Image: Mexy Xavier
An interest in marketing and content writing took Bansi Raja to Gozoop—a digital marketing company co-founded in 2008 by Rohan Bhansali and Ahmed Naqvi—in December 2011. Raja, who did her Bachelor of Mass Media (BMM) in advertising, joined as a content writer. The hiring and employee activities were handled by Bhansali and Raja started pitching in. Soon she found herself moving full-time to handle the firm’s human resources (HR) department.
The company, says Raja, didn’t want a conventional HR person, so she was designated as chief happiness officer. “The thought mainly was that HR sounds very boring and non-approachable,” says Raja who, seven years later, heads a team of five for the overall company team of 175 people. “Most companies have three HR staff for 300-400 people. Over the years we have managed to find good, strong people in the team that believe in redefining HR and doing things differently than what other people in the industry are doing,” she says.
The company has several initiatives for employees. “For example, every month we have a counsellor in office. She spends the day with us, and people discuss personal and professional issues with her.” Other initiatives include mental wellness leave, menstrual leave, not insisting on clocking nine hours and helping employees keep a good balance between personal and professional life.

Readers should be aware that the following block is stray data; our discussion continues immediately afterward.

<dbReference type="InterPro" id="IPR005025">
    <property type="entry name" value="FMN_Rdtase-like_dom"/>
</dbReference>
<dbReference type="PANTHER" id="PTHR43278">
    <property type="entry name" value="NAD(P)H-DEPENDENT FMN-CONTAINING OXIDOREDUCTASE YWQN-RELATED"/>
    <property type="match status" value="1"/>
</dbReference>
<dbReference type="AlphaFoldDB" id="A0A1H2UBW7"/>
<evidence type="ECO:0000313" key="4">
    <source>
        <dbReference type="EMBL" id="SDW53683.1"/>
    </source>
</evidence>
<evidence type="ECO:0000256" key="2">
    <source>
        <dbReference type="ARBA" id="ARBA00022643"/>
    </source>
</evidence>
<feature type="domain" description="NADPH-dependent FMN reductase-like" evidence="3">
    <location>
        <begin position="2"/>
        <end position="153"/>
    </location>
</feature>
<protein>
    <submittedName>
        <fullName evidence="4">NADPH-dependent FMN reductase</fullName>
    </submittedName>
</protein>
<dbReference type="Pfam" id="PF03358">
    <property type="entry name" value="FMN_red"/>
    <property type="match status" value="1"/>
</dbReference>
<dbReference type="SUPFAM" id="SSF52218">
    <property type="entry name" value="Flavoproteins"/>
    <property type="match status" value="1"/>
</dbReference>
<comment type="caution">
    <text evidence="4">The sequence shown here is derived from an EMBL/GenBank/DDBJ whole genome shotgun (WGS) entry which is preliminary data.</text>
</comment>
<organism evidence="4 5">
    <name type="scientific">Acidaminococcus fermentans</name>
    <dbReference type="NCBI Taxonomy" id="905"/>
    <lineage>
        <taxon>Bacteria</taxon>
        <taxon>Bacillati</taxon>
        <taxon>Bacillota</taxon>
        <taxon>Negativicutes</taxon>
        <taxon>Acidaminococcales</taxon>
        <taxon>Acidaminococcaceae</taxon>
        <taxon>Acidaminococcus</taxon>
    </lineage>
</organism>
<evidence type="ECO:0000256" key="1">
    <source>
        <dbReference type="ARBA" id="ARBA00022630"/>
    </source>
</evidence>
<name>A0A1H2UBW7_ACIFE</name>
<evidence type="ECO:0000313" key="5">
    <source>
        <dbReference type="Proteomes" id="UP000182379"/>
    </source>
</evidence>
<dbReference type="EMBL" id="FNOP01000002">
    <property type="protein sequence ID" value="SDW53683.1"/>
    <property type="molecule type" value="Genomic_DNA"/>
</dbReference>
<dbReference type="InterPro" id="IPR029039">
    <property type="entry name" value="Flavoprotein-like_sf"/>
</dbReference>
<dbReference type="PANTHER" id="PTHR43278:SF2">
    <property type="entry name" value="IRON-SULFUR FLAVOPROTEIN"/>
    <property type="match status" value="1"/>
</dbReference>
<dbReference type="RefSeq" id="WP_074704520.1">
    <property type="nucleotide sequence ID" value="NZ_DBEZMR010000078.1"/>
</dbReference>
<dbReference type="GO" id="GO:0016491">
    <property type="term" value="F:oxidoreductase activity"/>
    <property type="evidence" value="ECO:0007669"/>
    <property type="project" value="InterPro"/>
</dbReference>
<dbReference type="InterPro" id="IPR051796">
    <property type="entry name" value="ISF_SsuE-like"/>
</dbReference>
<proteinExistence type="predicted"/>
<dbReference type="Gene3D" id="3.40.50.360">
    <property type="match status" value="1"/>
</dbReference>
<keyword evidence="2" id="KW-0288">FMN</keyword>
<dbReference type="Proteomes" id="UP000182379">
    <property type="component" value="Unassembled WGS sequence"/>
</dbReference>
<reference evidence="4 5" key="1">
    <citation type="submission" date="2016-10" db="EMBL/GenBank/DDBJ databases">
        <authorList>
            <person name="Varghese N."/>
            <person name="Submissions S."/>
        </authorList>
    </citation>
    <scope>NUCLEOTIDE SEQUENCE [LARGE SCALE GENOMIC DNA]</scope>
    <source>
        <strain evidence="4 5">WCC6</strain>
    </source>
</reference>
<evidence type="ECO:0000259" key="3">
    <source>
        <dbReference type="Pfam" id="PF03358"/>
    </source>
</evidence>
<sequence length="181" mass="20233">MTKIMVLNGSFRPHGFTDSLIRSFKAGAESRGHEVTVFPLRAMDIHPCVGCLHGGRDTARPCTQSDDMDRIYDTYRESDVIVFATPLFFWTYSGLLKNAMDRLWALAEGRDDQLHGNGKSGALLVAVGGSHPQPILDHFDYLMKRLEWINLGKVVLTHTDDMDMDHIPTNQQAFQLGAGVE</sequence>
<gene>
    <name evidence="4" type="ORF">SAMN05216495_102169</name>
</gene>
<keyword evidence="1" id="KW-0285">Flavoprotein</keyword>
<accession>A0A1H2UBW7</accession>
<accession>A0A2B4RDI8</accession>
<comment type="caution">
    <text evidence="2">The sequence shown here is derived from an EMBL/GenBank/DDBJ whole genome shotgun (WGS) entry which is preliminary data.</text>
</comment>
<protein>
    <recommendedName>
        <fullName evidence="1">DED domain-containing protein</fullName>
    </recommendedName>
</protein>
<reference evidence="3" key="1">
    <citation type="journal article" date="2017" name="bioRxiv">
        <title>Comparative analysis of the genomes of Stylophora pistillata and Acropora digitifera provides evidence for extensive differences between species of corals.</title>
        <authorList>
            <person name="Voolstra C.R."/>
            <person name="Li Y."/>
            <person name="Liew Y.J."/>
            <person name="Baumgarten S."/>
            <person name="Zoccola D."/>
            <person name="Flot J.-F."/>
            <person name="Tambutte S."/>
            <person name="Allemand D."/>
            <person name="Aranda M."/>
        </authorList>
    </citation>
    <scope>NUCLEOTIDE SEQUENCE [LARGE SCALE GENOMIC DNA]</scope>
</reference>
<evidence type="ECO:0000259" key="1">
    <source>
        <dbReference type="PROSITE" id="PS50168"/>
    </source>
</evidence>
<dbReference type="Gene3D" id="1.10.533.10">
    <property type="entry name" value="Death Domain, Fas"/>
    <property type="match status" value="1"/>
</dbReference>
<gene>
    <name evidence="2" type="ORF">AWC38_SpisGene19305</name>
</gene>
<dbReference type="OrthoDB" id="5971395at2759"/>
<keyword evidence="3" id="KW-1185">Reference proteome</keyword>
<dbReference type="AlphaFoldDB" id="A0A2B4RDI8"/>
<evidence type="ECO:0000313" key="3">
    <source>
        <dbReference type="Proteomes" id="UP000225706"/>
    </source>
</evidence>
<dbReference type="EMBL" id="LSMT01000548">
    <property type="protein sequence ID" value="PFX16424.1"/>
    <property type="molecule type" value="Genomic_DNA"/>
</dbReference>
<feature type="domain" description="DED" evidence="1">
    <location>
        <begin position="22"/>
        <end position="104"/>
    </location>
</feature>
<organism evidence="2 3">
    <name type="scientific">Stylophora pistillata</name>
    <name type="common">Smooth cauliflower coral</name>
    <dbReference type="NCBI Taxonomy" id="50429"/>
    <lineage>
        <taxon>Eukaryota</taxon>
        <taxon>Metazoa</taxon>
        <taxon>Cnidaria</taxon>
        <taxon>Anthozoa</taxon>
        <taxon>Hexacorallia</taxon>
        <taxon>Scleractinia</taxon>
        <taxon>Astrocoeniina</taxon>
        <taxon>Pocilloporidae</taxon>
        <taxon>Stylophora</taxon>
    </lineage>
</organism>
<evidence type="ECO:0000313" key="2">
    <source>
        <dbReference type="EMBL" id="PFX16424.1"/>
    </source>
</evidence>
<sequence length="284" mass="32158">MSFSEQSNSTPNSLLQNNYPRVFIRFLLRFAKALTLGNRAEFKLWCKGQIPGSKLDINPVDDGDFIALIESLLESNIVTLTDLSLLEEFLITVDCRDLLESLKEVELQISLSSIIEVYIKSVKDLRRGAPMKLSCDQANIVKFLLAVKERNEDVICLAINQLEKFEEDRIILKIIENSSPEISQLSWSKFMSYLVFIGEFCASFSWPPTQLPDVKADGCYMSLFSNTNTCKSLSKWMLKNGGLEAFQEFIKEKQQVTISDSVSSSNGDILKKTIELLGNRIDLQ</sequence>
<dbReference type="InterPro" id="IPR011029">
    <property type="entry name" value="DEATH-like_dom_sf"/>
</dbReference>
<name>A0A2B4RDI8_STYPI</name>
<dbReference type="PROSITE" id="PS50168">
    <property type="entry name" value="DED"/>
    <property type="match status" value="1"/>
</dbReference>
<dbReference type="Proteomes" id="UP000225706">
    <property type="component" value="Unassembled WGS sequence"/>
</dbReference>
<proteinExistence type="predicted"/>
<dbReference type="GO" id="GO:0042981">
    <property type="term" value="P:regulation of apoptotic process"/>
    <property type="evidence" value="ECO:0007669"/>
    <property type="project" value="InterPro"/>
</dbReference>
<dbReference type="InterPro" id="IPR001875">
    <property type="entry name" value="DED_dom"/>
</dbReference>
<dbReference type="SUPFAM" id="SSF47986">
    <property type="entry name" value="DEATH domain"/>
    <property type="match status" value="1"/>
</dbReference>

Her background in marketing and content writing makes her job easier since she knows exactly what the job involves. “Through my educational background, it’s easier to take care of the recruitment process because when I am interviewing someone I know exactly what is it they do.” On the flip side, not having a background in HR can sometimes prove a challenge. “For me, personally, what’s been challenging is to earn credibility without the formal education system of HR, and still being able to achieve the results that we are achieving today,” says Raja.
Her instincts and people skills seem to stand her in good stead. “Once, we had to let someone go because of performance issues, but the employee was genuinely a nice person and the letting go was done very gracefully… it’s been a year-and-a-half now, but the person is still in touch and reaches out to me to discuss issues. So it’s about building great relationships.”
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(This story appears in the 10 May, 2019 issue of Forbes India. To visit our Archives, click here.)